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Series:Staff Reports  Bank:Federal Reserve Bank of New York 

Regulation, subordinated debt, and incentive features of CEO compensation in the banking industry
We study CEO compensation in the banking industry by considering banks? unique claim structure in the presence of two types of agency problems: the standard managerial agency problem and the risk-shifting problem between shareholders and debtholders. We empirically test two hypotheses derived from this framework: that the pay-for-performance sensitivity of bank CEO compensation (1) decreases with the total leverage ratio and (2) increases with the intensity of monitoring provided by regulators and nondepository (subordinated) debtholders. We construct an index of the intensity of outsider monitoring based on four variables: the subordinated debt ratio, subordinated debt rating, nonperforming loan ratio, and BOPEC rating (regulators? assessment of a bank?s overall health and financial condition). We find supporting evidence for both hypotheses. Our results hold after controlling for the endogeneity among compensation, leverage, and monitoring; they are robust to various regression specifications and sample criteria.
AUTHORS: John, Kose; Mehran, Hamid; Qian, Yiming
DATE: 2007

BASEL III: long-term impact on economic performance and fluctuations
We assess the long-term economic impact of the new regulatory standards (the Basel III reform), answering the following questions: 1) What is the impact of the reform on long-term economic performance? 2) What is the impact of the reform on economic fluctuations? 3) What is the impact of the adoption of countercyclical capital buffers on economic fluctuations? The main results are the following: 1) Each percentage point increase in the capital ratio causes a median 0.09 percent decline in the level of steady-state output, relative to the baseline. The impact of the new liquidity regulation is of a similar order of magnitude, at 0.08 percent. This paper does not estimate the benefits of the new regulation in terms of reduced frequency and severity of financial crisis, analyzed in Basel Committee on Banking Supervision (2010b). 2) The reform should dampen output volatility; the magnitude of the effect is heterogeneous across models; the median effect is modest. 3) The adoption of countercyclical capital buffers could have a more sizable dampening effect on output volatility.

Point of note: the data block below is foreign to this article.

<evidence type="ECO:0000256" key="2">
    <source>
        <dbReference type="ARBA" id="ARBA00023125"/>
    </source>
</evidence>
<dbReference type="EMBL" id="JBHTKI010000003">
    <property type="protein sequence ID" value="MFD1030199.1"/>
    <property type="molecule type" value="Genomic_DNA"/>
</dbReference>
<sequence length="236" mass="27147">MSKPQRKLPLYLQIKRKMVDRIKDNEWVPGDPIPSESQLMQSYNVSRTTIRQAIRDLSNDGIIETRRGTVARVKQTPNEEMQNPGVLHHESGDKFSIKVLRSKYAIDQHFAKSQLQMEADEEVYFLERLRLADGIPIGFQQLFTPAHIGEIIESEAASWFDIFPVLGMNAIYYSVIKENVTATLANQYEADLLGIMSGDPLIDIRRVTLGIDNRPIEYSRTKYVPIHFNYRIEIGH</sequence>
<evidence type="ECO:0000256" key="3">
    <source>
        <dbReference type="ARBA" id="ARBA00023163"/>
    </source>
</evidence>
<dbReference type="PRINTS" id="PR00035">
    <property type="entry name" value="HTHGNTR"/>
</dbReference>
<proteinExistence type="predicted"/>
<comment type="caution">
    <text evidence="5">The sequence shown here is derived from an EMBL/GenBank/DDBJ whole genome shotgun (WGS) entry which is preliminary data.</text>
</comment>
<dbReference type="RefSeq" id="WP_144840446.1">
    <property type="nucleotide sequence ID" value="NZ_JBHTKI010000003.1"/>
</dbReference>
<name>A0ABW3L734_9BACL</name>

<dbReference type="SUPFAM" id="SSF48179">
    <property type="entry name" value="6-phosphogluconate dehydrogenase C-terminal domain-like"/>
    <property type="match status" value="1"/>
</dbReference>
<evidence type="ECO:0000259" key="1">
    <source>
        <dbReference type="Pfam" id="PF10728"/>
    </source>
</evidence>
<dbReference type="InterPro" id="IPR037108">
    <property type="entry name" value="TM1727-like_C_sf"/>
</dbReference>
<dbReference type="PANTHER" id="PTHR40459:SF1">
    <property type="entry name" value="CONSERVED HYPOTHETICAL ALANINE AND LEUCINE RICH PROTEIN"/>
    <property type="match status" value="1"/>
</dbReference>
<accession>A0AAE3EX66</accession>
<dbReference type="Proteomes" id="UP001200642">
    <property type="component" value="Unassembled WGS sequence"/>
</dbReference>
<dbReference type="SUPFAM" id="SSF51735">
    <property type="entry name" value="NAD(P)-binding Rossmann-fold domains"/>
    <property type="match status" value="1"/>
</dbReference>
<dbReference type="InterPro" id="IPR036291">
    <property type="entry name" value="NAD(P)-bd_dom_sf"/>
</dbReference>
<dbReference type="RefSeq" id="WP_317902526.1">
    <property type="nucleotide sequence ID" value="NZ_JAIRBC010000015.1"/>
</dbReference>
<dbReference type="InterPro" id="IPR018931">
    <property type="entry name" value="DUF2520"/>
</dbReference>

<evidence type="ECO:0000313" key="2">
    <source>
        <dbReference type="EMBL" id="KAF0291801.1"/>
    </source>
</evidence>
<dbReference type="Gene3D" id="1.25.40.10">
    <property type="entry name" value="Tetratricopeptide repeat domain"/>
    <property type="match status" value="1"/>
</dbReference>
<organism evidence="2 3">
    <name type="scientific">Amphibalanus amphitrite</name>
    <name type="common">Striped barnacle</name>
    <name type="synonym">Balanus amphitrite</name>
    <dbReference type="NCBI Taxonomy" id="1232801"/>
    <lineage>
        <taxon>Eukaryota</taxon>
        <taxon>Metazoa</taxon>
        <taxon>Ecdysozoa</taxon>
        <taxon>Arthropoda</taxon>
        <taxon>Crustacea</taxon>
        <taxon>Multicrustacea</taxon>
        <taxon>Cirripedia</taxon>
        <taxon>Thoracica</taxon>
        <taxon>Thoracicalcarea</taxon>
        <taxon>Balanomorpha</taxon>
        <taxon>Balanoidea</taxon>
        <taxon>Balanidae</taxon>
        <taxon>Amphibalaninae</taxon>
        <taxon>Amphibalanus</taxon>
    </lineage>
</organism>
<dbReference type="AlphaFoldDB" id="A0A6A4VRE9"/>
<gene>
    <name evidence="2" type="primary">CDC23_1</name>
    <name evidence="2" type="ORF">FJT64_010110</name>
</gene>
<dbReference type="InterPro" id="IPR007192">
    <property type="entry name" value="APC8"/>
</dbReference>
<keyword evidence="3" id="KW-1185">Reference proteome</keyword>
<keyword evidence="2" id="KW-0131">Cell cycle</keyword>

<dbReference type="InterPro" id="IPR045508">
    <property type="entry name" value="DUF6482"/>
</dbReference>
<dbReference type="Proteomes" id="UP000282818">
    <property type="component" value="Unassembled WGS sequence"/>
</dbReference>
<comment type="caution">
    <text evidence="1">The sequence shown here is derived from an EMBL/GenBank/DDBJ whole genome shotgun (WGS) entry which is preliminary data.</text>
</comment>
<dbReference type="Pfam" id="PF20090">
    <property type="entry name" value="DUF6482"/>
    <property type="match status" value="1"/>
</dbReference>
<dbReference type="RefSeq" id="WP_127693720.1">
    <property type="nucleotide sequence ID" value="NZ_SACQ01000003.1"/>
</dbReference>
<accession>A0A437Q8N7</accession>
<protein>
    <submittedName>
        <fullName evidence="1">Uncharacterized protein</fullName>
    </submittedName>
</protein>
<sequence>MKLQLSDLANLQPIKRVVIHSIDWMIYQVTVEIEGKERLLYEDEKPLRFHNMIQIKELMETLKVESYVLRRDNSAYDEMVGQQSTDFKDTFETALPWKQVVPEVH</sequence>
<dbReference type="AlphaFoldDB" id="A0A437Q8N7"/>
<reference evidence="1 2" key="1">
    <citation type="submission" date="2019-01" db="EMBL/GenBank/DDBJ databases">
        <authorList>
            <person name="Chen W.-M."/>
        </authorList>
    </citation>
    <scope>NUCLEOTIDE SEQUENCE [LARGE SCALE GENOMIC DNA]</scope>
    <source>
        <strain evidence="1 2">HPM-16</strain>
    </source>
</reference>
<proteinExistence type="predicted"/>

AUTHORS: Heuvel, Skander J. van den; Curdia, Vasco; Motto, Roberto; Gerali, Andrea; Gambacorta, Leonardo; Locarno, Alberto; Roeger, Werner; Angelini, Paolo; Clerc, Laurent; Vlcek, Jan
DATE: 2011

FOMC communication policy and the accuracy of Fed Funds futures
Over the last two decades, the Federal Open Market Committee (FOMC), the rate-setting body of the United States Federal Reserve System, has become increasingly communicative and transparent. According to policymakers, one of the goals of this shift has been to improve monetary policy predictability. Previous academic research has found that the FOMC has indeed become more predictable. Here, I contribute to the literature in two ways. First, instead of simply looking at predictability before and after the Fed?s communication reforms in the 1990s, I identify three distinct periods of reform and measure their separate contributions. Second, I correct the interest rate forecasts embedded in fed funds futures contracts for risk premiums, in order to obtain a less biased measure of predictability. My results suggest that the communication reforms of the early 1990s and the ?guidance? provided from 2003 significantly improved predictability, while the release of the FOMC?s policy bias in 1999 had no measurable impact. Finally, I find that FOMC speeches and testimonies significantly lower short-term forecasting errors.
AUTHORS: Middeldorp, Menno
DATE: 2011

Head and shoulders: not just a flaky pattern
This paper evaluates rigorously the predictive power of the head-and-shoulders pattern as applied to daily exchange rates. Though such visual, nonlinear chart patterns are applied frequently by technical analysts, our paper is one of the first to evaluate the predictive power of such patterns. We apply a trading rule based on the head-and-shoulders pattern to daily exchange rates of major currencies versus the dollar during the floating rate period (from March 1973 to June 1994). We identify head-and-shoulders patterns using an objective, computer-implemented algorithm based on criteria in published technical analysis manuals. The resulting profits, replicable in real-time, are then compared with the distribution of profits for 10,000 simulated series generated with the bootstrap technique under the null hypothesis of a random walk.
AUTHORS: Chang, Chih-Ping; Osler, Carol L.
DATE: 1995

An efficient, three-step algorithm for estimating error-correction models with an application to the U.S. macroeconomy
This paper describes a three-step algorithm for estimating a system of error-correction equations that can be easily programmed using least-squares procedures. Nonetheless, the algorithm is both statistically and computationally efficient and when iterated gives maximum likelihood estimates of cointegration effects. Most important, the algorithm can handle different levels of cointegration, over-identified systems, breaks in trend, and complicated specifications for the short-run dynamics. The procedure is demonstrated with some small macroeconometric models, which suggest that breaks in the long-run trends for output and money are both statistically and economically significant in the 1961-94 period.
AUTHORS: Boldin, Michael D.
DATE: 1995

Central bank transparency and the crowding out of private information in an experimental asset market